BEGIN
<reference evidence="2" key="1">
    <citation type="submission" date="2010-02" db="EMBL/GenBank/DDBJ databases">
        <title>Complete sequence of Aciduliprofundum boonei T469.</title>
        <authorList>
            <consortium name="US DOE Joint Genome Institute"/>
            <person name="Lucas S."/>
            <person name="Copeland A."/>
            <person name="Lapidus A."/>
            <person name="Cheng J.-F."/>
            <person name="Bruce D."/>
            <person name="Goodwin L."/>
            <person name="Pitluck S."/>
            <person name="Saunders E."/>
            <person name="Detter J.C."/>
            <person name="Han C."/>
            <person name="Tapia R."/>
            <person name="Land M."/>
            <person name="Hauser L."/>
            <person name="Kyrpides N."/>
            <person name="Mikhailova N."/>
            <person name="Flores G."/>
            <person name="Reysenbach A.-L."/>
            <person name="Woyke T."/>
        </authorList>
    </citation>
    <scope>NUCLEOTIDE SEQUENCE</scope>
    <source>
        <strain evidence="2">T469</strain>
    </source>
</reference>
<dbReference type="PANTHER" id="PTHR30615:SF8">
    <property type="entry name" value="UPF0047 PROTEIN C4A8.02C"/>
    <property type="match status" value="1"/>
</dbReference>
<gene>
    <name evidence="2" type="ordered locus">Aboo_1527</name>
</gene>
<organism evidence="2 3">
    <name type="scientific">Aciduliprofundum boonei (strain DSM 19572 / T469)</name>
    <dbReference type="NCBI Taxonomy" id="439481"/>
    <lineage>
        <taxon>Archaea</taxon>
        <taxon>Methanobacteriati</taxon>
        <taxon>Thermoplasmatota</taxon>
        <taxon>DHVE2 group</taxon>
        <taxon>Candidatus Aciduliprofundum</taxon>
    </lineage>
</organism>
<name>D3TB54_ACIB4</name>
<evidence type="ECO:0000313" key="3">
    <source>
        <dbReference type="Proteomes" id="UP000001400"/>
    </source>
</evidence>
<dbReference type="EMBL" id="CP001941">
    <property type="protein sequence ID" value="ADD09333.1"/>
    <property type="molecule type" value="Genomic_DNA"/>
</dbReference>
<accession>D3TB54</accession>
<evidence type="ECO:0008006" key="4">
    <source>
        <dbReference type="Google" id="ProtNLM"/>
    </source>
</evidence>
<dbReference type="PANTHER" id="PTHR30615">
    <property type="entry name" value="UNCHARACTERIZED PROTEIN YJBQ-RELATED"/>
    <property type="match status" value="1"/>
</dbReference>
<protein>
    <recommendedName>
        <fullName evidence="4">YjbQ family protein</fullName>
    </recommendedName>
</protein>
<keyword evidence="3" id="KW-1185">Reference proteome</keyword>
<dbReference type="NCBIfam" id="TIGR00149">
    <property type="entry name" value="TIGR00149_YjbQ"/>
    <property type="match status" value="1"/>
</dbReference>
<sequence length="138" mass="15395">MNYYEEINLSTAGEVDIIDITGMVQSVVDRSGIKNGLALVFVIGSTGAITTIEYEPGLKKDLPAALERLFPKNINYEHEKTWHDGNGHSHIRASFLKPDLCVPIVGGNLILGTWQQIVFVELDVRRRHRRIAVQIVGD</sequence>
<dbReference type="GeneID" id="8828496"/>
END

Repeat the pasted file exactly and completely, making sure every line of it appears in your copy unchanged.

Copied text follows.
<reference evidence="2" key="1">
    <citation type="submission" date="2010-02" db="EMBL/GenBank/DDBJ databases">
        <title>Complete sequence of Aciduliprofundum boonei T469.</title>
        <authorList>
            <consortium name="US DOE Joint Genome Institute"/>
            <person name="Lucas S."/>
            <person name="Copeland A."/>
            <person name="Lapidus A."/>
            <person name="Cheng J.-F."/>
            <person name="Bruce D."/>
            <person name="Goodwin L."/>
            <person name="Pitluck S."/>
            <person name="Saunders E."/>
            <person name="Detter J.C."/>
            <person name="Han C."/>
            <person name="Tapia R."/>
            <person name="Land M."/>
            <person name="Hauser L."/>
            <person name="Kyrpides N."/>
            <person name="Mikhailova N."/>
            <person name="Flores G."/>
            <person name="Reysenbach A.-L."/>
            <person name="Woyke T."/>
        </authorList>
    </citation>
    <scope>NUCLEOTIDE SEQUENCE</scope>
    <source>
        <strain evidence="2">T469</strain>
    </source>
</reference>
<dbReference type="PANTHER" id="PTHR30615:SF8">
    <property type="entry name" value="UPF0047 PROTEIN C4A8.02C"/>
    <property type="match status" value="1"/>
</dbReference>
<gene>
    <name evidence="2" type="ordered locus">Aboo_1527</name>
</gene>
<organism evidence="2 3">
    <name type="scientific">Aciduliprofundum boonei (strain DSM 19572 / T469)</name>
    <dbReference type="NCBI Taxonomy" id="439481"/>
    <lineage>
        <taxon>Archaea</taxon>
        <taxon>Methanobacteriati</taxon>
        <taxon>Thermoplasmatota</taxon>
        <taxon>DHVE2 group</taxon>
        <taxon>Candidatus Aciduliprofundum</taxon>
    </lineage>
</organism>
<name>D3TB54_ACIB4</name>
<evidence type="ECO:0000313" key="3">
    <source>
        <dbReference type="Proteomes" id="UP000001400"/>
    </source>
</evidence>
<dbReference type="EMBL" id="CP001941">
    <property type="protein sequence ID" value="ADD09333.1"/>
    <property type="molecule type" value="Genomic_DNA"/>
</dbReference>
<accession>D3TB54</accession>
<evidence type="ECO:0008006" key="4">
    <source>
        <dbReference type="Google" id="ProtNLM"/>
    </source>
</evidence>
<dbReference type="PANTHER" id="PTHR30615">
    <property type="entry name" value="UNCHARACTERIZED PROTEIN YJBQ-RELATED"/>
    <property type="match status" value="1"/>
</dbReference>
<protein>
    <recommendedName>
        <fullName evidence="4">YjbQ family protein</fullName>
    </recommendedName>
</protein>
<keyword evidence="3" id="KW-1185">Reference proteome</keyword>
<dbReference type="NCBIfam" id="TIGR00149">
    <property type="entry name" value="TIGR00149_YjbQ"/>
    <property type="match status" value="1"/>
</dbReference>
<sequence length="138" mass="15395">MNYYEEINLSTAGEVDIIDITGMVQSVVDRSGIKNGLALVFVIGSTGAITTIEYEPGLKKDLPAALERLFPKNINYEHEKTWHDGNGHSHIRASFLKPDLCVPIVGGNLILGTWQQIVFVELDVRRRHRRIAVQIVGD</sequence>
<dbReference type="GeneID" id="8828496"/>